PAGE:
Post Traumatic Stress Disorder Essay
The focus of this program is to increase awareness about children with post-traumatic
stress disorder ages 3 to 17. Trauma is the key to understanding post-traumatic stress disorder. Trauma is an overwhelming event that takes away a persons safety, it creates a sense of
helplessness and it continues to affect ones perception of reality. According to the American Psychological Association, “Trauma is an emotional response to a terrible event like an accident,
rape or natural disaster.” (APA, 2013) Any form of trauma that results in lasting emotional damage can be categorized as PTSD.
Children can develop PTSD if they have lived through or seen an event that could have
caused them, someone they know or their community harm. …show more content…
Currently, the DSM’s diagnosis criterion for PTSD in children is based off a diagnosis for an adult. There are many reasons as to why the adult
criterion does not work for children. Some changes have been made to the adult based DSM criteria to attempt to address the presentation in children. Philip Saigh’s Children’s PTSD Inventory was designed assesses PTSD symptoms in youths 6 to 18 years old. Taking into account the developmental stages of a child as they grow.
Signs of Post-Traumatic Stress Disorder in Children
In children, common symptoms include distressing dreams concerning the trauma, Avoidance of triggering stimulus is when the child deliberately avoids any thought, object, place or situation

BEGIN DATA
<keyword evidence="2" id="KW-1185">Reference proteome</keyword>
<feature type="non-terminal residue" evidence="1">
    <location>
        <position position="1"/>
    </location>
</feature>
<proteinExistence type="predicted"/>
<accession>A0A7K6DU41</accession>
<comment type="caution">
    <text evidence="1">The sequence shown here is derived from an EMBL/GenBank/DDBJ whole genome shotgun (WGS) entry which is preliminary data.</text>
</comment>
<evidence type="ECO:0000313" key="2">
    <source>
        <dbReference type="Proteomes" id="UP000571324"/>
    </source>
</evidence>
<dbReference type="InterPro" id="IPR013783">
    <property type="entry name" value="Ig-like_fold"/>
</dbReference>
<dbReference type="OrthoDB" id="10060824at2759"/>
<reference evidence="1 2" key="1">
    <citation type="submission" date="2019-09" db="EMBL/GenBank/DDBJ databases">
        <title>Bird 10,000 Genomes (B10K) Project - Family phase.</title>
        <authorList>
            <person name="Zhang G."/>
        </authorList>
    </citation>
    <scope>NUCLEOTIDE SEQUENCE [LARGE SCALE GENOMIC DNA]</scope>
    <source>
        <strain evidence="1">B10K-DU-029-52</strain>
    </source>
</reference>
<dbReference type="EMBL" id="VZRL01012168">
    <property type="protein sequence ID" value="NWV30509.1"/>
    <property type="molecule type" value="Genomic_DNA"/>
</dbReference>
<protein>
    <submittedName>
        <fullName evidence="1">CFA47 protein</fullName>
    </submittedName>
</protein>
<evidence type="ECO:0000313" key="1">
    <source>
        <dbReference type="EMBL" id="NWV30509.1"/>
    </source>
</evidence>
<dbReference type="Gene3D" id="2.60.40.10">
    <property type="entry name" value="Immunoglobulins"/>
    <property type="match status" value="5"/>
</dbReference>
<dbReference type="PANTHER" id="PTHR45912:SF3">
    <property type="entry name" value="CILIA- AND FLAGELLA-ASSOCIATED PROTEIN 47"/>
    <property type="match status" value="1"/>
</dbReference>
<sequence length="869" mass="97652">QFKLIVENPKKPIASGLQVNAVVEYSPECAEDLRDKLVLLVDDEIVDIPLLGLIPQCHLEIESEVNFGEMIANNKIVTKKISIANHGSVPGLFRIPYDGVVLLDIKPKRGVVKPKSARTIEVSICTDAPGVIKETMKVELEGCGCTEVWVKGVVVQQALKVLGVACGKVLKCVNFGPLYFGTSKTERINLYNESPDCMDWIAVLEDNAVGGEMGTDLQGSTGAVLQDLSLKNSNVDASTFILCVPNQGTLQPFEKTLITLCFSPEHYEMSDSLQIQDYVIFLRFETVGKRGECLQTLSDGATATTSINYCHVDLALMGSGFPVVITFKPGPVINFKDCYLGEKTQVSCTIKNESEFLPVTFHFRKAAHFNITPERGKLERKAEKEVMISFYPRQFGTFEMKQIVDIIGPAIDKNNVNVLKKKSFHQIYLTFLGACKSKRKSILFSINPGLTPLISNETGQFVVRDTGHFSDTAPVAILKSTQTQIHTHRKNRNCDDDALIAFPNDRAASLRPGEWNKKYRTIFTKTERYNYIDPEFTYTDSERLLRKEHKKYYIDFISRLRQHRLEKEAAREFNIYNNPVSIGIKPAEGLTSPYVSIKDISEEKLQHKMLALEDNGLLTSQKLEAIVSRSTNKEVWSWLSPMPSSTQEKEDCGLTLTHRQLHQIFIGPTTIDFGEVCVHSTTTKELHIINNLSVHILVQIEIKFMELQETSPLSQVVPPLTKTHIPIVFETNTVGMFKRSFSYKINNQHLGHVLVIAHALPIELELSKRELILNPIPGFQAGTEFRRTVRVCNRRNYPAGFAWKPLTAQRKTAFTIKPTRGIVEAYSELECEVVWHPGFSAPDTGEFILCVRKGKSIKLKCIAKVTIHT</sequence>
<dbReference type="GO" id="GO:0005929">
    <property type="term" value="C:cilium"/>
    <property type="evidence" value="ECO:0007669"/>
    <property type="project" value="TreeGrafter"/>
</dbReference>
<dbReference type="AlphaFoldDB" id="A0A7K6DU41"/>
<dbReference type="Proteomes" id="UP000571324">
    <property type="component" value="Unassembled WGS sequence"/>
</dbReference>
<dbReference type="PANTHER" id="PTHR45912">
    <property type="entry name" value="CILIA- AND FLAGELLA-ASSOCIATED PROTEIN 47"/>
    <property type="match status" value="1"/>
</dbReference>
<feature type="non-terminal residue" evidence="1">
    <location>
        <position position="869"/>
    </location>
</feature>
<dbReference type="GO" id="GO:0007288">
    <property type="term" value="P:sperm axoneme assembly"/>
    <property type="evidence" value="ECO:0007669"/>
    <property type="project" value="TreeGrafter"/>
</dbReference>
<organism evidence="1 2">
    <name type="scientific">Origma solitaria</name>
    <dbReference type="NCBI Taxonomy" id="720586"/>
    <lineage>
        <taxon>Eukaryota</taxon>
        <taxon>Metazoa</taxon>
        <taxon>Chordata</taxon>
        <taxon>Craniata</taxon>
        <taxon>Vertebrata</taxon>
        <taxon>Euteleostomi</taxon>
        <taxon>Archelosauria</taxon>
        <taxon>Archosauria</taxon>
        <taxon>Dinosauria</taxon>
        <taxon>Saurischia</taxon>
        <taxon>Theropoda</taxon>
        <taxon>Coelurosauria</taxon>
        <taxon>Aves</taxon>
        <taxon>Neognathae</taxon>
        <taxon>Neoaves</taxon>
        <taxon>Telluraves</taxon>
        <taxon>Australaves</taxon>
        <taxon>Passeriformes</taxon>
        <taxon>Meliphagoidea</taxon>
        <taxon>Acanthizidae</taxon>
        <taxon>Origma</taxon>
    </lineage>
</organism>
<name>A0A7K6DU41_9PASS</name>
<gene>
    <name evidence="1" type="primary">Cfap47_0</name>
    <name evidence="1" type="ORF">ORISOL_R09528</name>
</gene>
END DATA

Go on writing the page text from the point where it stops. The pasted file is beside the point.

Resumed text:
that is related to the traumatic experience. Flashbacks and memories may be intrusive and may
interfere with function at home or school. They may include visual or auditory aspects from the
event causing the child to feel as if it is happening all over again. For example, if the child was sexually abused they may mutilate a doll, or if they experienced a school shooting they may have a desire to play
shooting games. …show more content…
It can be used to treat
young children who are not able to deal with the trauma more directly.
According to Dr. Tom McIntyre, “Play therapy is a technique whereby the child’s natural means of expression, namely play, is used as a therapeutic method to assist him/her in coping with
emotional stress or trauma.” (Philo, 2013)
Child-Parent Psychotherapy is a treatment used for children ages 0-5. CPP is an attachment-based model that uses the relationship between the child and parent to address the
child’s trauma symptoms. CPP combines elements of Cognitive-Behavioral, attachment-based,
and psychodynamic therapies to treat young children who have witnessed or experienced family violence or trauma. This treatment legitimizes the child’s feelings while highlighting the need for safe/appropriate behavior. A central goal is to support and strengthen the caregiver-child
relationship as a vehicle for restoring and protecting the child’s mental health. (Ghosh Ippen, 2015)
Not all children exposed to traumatic events develop PTSD and if they do they do not all present with the same symptoms and cannot all be treated the same